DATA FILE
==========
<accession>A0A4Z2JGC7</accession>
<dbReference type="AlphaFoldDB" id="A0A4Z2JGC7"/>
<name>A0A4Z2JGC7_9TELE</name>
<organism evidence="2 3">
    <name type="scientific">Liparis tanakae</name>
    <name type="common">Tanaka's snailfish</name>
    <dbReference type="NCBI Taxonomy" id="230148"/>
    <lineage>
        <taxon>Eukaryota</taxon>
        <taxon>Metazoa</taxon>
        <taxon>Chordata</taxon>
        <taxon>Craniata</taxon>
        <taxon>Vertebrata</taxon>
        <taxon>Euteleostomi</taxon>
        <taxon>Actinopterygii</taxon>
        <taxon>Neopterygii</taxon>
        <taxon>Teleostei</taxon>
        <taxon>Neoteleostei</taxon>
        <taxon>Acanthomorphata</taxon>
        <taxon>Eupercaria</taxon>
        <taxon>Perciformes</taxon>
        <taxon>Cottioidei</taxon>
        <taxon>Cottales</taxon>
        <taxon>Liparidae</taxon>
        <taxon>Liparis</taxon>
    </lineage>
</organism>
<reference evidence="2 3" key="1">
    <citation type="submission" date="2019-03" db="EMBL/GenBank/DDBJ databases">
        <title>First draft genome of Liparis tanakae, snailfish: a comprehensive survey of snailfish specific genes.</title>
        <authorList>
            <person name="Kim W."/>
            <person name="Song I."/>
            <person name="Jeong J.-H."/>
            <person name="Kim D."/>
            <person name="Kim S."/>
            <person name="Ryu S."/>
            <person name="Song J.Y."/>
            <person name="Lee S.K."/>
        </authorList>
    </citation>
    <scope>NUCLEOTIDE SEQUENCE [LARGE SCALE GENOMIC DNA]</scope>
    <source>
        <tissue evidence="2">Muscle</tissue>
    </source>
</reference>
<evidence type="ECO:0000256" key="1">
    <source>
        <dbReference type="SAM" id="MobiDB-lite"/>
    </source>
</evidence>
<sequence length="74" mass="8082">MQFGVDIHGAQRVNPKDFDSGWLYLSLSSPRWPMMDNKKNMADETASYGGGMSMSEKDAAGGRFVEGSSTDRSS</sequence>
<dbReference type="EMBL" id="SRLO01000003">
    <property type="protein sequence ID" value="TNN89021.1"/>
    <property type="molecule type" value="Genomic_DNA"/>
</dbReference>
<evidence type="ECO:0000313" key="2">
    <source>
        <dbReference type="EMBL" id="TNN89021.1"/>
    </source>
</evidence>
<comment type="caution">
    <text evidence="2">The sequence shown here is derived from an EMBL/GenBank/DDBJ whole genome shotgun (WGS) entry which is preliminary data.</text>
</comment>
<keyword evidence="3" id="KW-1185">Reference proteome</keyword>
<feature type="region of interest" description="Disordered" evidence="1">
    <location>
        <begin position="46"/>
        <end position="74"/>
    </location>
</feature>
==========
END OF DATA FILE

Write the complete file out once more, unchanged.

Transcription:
<accession>A0A4Z2JGC7</accession>
<dbReference type="AlphaFoldDB" id="A0A4Z2JGC7"/>
<name>A0A4Z2JGC7_9TELE</name>
<organism evidence="2 3">
    <name type="scientific">Liparis tanakae</name>
    <name type="common">Tanaka's snailfish</name>
    <dbReference type="NCBI Taxonomy" id="230148"/>
    <lineage>
        <taxon>Eukaryota</taxon>
        <taxon>Metazoa</taxon>
        <taxon>Chordata</taxon>
        <taxon>Craniata</taxon>
        <taxon>Vertebrata</taxon>
        <taxon>Euteleostomi</taxon>
        <taxon>Actinopterygii</taxon>
        <taxon>Neopterygii</taxon>
        <taxon>Teleostei</taxon>
        <taxon>Neoteleostei</taxon>
        <taxon>Acanthomorphata</taxon>
        <taxon>Eupercaria</taxon>
        <taxon>Perciformes</taxon>
        <taxon>Cottioidei</taxon>
        <taxon>Cottales</taxon>
        <taxon>Liparidae</taxon>
        <taxon>Liparis</taxon>
    </lineage>
</organism>
<reference evidence="2 3" key="1">
    <citation type="submission" date="2019-03" db="EMBL/GenBank/DDBJ databases">
        <title>First draft genome of Liparis tanakae, snailfish: a comprehensive survey of snailfish specific genes.</title>
        <authorList>
            <person name="Kim W."/>
            <person name="Song I."/>
            <person name="Jeong J.-H."/>
            <person name="Kim D."/>
            <person name="Kim S."/>
            <person name="Ryu S."/>
            <person name="Song J.Y."/>
            <person name="Lee S.K."/>
        </authorList>
    </citation>
    <scope>NUCLEOTIDE SEQUENCE [LARGE SCALE GENOMIC DNA]</scope>
    <source>
        <tissue evidence="2">Muscle</tissue>
    </source>
</reference>
<evidence type="ECO:0000256" key="1">
    <source>
        <dbReference type="SAM" id="MobiDB-lite"/>
    </source>
</evidence>
<sequence length="74" mass="8082">MQFGVDIHGAQRVNPKDFDSGWLYLSLSSPRWPMMDNKKNMADETASYGGGMSMSEKDAAGGRFVEGSSTDRSS</sequence>
<dbReference type="EMBL" id="SRLO01000003">
    <property type="protein sequence ID" value="TNN89021.1"/>
    <property type="molecule type" value="Genomic_DNA"/>
</dbReference>
<evidence type="ECO:0000313" key="2">
    <source>
        <dbReference type="EMBL" id="TNN89021.1"/>
    </source>
</evidence>
<comment type="caution">
    <text evidence="2">The sequence shown here is derived from an EMBL/GenBank/DDBJ whole genome shotgun (WGS) entry which is preliminary data.</text>
</comment>
<keyword evidence="3" id="KW-1185">Reference proteome</keyword>
<feature type="region of interest" description="Disordered" evidence="1">
    <location>
        <begin position="46"/>
        <end position="74"/>
    </location>
</feature>